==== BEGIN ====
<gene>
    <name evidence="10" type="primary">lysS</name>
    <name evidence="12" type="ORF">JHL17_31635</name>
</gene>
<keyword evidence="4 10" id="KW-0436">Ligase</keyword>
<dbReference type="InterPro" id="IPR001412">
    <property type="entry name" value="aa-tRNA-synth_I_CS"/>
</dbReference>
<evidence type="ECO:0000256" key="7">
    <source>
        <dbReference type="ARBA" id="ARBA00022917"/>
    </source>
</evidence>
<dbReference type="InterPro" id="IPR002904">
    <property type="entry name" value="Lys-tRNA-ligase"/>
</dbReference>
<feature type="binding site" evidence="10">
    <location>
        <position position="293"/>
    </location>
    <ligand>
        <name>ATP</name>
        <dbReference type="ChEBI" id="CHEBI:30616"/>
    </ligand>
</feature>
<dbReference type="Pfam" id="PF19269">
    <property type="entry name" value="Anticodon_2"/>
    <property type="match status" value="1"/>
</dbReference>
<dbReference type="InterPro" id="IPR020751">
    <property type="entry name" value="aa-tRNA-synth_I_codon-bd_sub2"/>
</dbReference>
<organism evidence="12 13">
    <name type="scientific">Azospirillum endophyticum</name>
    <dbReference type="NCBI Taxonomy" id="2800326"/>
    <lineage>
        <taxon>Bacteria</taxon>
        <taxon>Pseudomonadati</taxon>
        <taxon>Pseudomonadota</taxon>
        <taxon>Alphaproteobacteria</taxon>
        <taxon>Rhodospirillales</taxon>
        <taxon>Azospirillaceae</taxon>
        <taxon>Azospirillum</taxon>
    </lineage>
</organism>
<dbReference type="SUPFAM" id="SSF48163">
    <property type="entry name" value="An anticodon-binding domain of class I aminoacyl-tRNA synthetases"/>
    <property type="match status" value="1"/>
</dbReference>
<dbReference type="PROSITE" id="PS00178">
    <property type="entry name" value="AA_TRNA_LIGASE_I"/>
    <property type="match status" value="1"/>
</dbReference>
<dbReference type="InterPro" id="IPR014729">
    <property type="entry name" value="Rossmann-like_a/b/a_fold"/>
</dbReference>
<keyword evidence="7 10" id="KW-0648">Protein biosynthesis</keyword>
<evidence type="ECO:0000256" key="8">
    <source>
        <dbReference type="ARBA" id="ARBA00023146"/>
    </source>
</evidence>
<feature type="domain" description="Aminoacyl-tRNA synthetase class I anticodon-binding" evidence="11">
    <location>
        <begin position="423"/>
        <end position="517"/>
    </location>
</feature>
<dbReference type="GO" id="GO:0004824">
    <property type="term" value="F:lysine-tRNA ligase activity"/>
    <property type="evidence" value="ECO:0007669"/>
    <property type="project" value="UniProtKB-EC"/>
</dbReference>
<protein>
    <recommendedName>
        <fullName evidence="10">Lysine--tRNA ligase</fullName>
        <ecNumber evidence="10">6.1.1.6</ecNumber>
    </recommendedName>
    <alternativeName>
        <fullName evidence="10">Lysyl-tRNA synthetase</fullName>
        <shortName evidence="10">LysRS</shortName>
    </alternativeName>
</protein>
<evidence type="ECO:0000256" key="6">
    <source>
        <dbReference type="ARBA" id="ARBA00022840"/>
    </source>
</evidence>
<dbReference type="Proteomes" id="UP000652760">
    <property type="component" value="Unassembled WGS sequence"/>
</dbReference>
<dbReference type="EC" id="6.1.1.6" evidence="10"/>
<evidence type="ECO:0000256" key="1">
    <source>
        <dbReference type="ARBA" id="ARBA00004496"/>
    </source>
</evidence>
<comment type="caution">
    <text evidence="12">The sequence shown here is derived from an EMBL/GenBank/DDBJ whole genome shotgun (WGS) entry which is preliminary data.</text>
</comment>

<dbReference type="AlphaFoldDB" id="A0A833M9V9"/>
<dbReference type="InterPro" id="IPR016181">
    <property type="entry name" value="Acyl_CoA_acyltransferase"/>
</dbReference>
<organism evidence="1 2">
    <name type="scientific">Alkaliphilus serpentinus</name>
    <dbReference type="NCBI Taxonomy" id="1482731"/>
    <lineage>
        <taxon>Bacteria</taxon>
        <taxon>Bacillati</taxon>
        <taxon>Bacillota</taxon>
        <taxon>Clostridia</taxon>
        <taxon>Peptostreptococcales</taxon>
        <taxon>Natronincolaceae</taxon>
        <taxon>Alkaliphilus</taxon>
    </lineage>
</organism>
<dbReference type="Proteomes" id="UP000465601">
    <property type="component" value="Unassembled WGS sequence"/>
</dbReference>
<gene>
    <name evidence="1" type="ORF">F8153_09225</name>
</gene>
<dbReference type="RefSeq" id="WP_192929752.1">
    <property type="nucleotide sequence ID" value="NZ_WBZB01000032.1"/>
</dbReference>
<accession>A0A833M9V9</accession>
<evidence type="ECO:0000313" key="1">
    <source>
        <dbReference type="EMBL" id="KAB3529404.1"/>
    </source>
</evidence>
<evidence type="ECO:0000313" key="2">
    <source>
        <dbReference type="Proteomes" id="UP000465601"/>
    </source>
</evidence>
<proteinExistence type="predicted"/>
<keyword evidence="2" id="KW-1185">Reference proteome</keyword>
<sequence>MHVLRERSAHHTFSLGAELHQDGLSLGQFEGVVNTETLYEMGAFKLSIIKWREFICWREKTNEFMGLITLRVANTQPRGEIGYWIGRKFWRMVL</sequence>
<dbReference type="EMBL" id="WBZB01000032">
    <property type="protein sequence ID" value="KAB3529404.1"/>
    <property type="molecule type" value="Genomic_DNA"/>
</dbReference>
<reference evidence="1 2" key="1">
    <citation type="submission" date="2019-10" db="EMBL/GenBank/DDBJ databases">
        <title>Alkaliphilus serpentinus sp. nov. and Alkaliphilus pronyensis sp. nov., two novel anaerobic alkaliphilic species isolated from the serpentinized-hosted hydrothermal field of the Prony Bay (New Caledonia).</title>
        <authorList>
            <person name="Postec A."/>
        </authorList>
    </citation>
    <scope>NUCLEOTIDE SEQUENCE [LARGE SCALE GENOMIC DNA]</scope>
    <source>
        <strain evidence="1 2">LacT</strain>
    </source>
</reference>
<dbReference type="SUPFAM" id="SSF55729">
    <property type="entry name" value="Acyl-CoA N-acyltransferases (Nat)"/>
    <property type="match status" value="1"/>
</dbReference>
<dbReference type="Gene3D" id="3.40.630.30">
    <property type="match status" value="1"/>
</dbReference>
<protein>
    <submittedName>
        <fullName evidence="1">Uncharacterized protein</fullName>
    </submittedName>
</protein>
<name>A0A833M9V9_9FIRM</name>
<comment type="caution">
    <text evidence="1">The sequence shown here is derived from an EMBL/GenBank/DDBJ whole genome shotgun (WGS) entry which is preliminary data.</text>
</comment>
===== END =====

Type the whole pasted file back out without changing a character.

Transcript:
<gene>
    <name evidence="10" type="primary">lysS</name>
    <name evidence="12" type="ORF">JHL17_31635</name>
</gene>
<keyword evidence="4 10" id="KW-0436">Ligase</keyword>
<dbReference type="InterPro" id="IPR001412">
    <property type="entry name" value="aa-tRNA-synth_I_CS"/>
</dbReference>
<evidence type="ECO:0000256" key="7">
    <source>
        <dbReference type="ARBA" id="ARBA00022917"/>
    </source>
</evidence>
<dbReference type="InterPro" id="IPR002904">
    <property type="entry name" value="Lys-tRNA-ligase"/>
</dbReference>
<feature type="binding site" evidence="10">
    <location>
        <position position="293"/>
    </location>
    <ligand>
        <name>ATP</name>
        <dbReference type="ChEBI" id="CHEBI:30616"/>
    </ligand>
</feature>
<dbReference type="Pfam" id="PF19269">
    <property type="entry name" value="Anticodon_2"/>
    <property type="match status" value="1"/>
</dbReference>
<dbReference type="InterPro" id="IPR020751">
    <property type="entry name" value="aa-tRNA-synth_I_codon-bd_sub2"/>
</dbReference>
<organism evidence="12 13">
    <name type="scientific">Azospirillum endophyticum</name>
    <dbReference type="NCBI Taxonomy" id="2800326"/>
    <lineage>
        <taxon>Bacteria</taxon>
        <taxon>Pseudomonadati</taxon>
        <taxon>Pseudomonadota</taxon>
        <taxon>Alphaproteobacteria</taxon>
        <taxon>Rhodospirillales</taxon>
        <taxon>Azospirillaceae</taxon>
        <taxon>Azospirillum</taxon>
    </lineage>
</organism>
<dbReference type="SUPFAM" id="SSF48163">
    <property type="entry name" value="An anticodon-binding domain of class I aminoacyl-tRNA synthetases"/>
    <property type="match status" value="1"/>
</dbReference>
<dbReference type="PROSITE" id="PS00178">
    <property type="entry name" value="AA_TRNA_LIGASE_I"/>
    <property type="match status" value="1"/>
</dbReference>
<dbReference type="InterPro" id="IPR014729">
    <property type="entry name" value="Rossmann-like_a/b/a_fold"/>
</dbReference>
<keyword evidence="7 10" id="KW-0648">Protein biosynthesis</keyword>
<evidence type="ECO:0000256" key="8">
    <source>
        <dbReference type="ARBA" id="ARBA00023146"/>
    </source>
</evidence>
<feature type="domain" description="Aminoacyl-tRNA synthetase class I anticodon-binding" evidence="11">
    <location>
        <begin position="423"/>
        <end position="517"/>
    </location>
</feature>
<dbReference type="GO" id="GO:0004824">
    <property type="term" value="F:lysine-tRNA ligase activity"/>
    <property type="evidence" value="ECO:0007669"/>
    <property type="project" value="UniProtKB-EC"/>
</dbReference>
<protein>
    <recommendedName>
        <fullName evidence="10">Lysine--tRNA ligase</fullName>
        <ecNumber evidence="10">6.1.1.6</ecNumber>
    </recommendedName>
    <alternativeName>
        <fullName evidence="10">Lysyl-tRNA synthetase</fullName>
        <shortName evidence="10">LysRS</shortName>
    </alternativeName>
</protein>
<evidence type="ECO:0000256" key="6">
    <source>
        <dbReference type="ARBA" id="ARBA00022840"/>
    </source>
</evidence>
<dbReference type="Proteomes" id="UP000652760">
    <property type="component" value="Unassembled WGS sequence"/>
</dbReference>
<dbReference type="EC" id="6.1.1.6" evidence="10"/>
<evidence type="ECO:0000256" key="1">
    <source>
        <dbReference type="ARBA" id="ARBA00004496"/>
    </source>
</evidence>
<comment type="caution">
    <text evidence="12">The sequence shown here is derived from an EMBL/GenBank/DDBJ whole genome shotgun (WGS) entry which is preliminary data.</text>
</comment>

<dbReference type="AlphaFoldDB" id="A0A833M9V9"/>
<dbReference type="InterPro" id="IPR016181">
    <property type="entry name" value="Acyl_CoA_acyltransferase"/>
</dbReference>
<organism evidence="1 2">
    <name type="scientific">Alkaliphilus serpentinus</name>
    <dbReference type="NCBI Taxonomy" id="1482731"/>
    <lineage>
        <taxon>Bacteria</taxon>
        <taxon>Bacillati</taxon>
        <taxon>Bacillota</taxon>
        <taxon>Clostridia</taxon>
        <taxon>Peptostreptococcales</taxon>
        <taxon>Natronincolaceae</taxon>
        <taxon>Alkaliphilus</taxon>
    </lineage>
</organism>
<dbReference type="Proteomes" id="UP000465601">
    <property type="component" value="Unassembled WGS sequence"/>
</dbReference>
<gene>
    <name evidence="1" type="ORF">F8153_09225</name>
</gene>
<dbReference type="RefSeq" id="WP_192929752.1">
    <property type="nucleotide sequence ID" value="NZ_WBZB01000032.1"/>
</dbReference>
<accession>A0A833M9V9</accession>
<evidence type="ECO:0000313" key="1">
    <source>
        <dbReference type="EMBL" id="KAB3529404.1"/>
    </source>
</evidence>
<evidence type="ECO:0000313" key="2">
    <source>
        <dbReference type="Proteomes" id="UP000465601"/>
    </source>
</evidence>
<proteinExistence type="predicted"/>
<keyword evidence="2" id="KW-1185">Reference proteome</keyword>
<sequence>MHVLRERSAHHTFSLGAELHQDGLSLGQFEGVVNTETLYEMGAFKLSIIKWREFICWREKTNEFMGLITLRVANTQPRGEIGYWIGRKFWRMVL</sequence>
<dbReference type="EMBL" id="WBZB01000032">
    <property type="protein sequence ID" value="KAB3529404.1"/>
    <property type="molecule type" value="Genomic_DNA"/>
</dbReference>
<reference evidence="1 2" key="1">
    <citation type="submission" date="2019-10" db="EMBL/GenBank/DDBJ databases">
        <title>Alkaliphilus serpentinus sp. nov. and Alkaliphilus pronyensis sp. nov., two novel anaerobic alkaliphilic species isolated from the serpentinized-hosted hydrothermal field of the Prony Bay (New Caledonia).</title>
        <authorList>
            <person name="Postec A."/>
        </authorList>
    </citation>
    <scope>NUCLEOTIDE SEQUENCE [LARGE SCALE GENOMIC DNA]</scope>
    <source>
        <strain evidence="1 2">LacT</strain>
    </source>
</reference>
<dbReference type="SUPFAM" id="SSF55729">
    <property type="entry name" value="Acyl-CoA N-acyltransferases (Nat)"/>
    <property type="match status" value="1"/>
</dbReference>
<dbReference type="Gene3D" id="3.40.630.30">
    <property type="match status" value="1"/>
</dbReference>
<protein>
    <submittedName>
        <fullName evidence="1">Uncharacterized protein</fullName>
    </submittedName>
</protein>
<name>A0A833M9V9_9FIRM</name>
<comment type="caution">
    <text evidence="1">The sequence shown here is derived from an EMBL/GenBank/DDBJ whole genome shotgun (WGS) entry which is preliminary data.</text>
</comment>